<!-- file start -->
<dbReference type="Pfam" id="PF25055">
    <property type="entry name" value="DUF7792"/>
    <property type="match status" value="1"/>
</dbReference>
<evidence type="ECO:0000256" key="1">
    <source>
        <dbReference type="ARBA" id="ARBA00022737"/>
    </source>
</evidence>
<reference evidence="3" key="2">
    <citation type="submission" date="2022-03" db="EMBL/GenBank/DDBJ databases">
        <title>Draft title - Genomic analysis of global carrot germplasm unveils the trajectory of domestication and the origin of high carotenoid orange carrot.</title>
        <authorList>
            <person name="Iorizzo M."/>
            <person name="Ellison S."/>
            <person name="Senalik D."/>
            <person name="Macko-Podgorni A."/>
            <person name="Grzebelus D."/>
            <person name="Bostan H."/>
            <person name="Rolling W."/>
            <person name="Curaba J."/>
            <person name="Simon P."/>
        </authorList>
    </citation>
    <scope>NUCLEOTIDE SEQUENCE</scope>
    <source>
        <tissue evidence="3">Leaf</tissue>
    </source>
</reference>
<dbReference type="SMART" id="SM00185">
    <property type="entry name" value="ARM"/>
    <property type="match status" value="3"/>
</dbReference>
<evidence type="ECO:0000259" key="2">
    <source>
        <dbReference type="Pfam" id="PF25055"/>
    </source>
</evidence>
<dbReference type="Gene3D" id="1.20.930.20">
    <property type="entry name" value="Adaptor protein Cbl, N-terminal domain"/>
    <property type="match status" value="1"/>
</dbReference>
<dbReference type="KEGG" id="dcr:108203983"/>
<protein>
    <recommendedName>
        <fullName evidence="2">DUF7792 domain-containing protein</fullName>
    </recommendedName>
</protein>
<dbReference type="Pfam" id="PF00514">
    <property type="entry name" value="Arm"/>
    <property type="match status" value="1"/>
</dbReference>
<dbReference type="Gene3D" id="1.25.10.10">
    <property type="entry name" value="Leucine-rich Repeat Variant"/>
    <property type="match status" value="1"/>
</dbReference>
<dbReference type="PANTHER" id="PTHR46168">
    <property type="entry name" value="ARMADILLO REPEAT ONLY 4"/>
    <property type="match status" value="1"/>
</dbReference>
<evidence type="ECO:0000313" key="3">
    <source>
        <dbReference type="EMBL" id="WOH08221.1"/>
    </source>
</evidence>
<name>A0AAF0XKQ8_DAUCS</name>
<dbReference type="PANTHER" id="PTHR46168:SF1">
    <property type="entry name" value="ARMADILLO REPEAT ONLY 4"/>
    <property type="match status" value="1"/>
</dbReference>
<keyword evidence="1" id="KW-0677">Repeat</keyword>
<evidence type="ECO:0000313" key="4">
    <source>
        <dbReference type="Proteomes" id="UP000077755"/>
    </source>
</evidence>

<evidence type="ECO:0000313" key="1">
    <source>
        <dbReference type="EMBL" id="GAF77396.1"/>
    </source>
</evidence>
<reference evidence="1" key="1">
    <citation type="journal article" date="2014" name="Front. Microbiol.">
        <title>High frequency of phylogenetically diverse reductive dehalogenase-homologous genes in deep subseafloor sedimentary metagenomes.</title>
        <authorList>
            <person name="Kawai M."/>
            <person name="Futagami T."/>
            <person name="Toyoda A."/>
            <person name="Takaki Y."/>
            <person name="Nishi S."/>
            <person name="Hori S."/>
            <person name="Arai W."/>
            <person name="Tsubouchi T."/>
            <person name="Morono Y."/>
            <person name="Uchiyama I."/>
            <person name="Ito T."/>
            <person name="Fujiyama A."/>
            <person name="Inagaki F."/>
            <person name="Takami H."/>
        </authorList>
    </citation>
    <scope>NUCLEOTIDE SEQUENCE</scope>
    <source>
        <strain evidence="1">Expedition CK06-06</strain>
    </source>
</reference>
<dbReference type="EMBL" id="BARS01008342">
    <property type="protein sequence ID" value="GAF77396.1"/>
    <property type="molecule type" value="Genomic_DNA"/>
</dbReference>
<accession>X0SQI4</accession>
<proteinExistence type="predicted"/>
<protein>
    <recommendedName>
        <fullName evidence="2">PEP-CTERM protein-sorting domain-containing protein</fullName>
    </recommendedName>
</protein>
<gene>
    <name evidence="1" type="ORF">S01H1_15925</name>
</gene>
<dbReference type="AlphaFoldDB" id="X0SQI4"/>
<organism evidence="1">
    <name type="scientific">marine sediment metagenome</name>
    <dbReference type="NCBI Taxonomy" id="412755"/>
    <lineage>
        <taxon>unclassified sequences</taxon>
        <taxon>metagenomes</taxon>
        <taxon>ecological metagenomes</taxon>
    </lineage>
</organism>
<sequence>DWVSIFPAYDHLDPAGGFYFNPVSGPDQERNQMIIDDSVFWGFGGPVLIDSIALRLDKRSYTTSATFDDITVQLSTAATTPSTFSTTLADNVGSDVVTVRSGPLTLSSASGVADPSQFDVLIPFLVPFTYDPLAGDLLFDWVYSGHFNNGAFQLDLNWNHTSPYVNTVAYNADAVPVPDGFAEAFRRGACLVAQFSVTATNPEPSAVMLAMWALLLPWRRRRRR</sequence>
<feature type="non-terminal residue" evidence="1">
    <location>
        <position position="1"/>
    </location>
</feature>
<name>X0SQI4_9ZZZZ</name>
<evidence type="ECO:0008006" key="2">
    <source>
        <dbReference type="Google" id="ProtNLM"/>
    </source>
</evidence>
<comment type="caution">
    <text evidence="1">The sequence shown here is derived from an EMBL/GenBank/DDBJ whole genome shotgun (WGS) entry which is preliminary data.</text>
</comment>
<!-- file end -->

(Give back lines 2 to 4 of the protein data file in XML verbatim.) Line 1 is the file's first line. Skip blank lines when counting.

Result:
    <property type="entry name" value="DUF7792"/>
    <property type="match status" value="1"/>
</dbReference>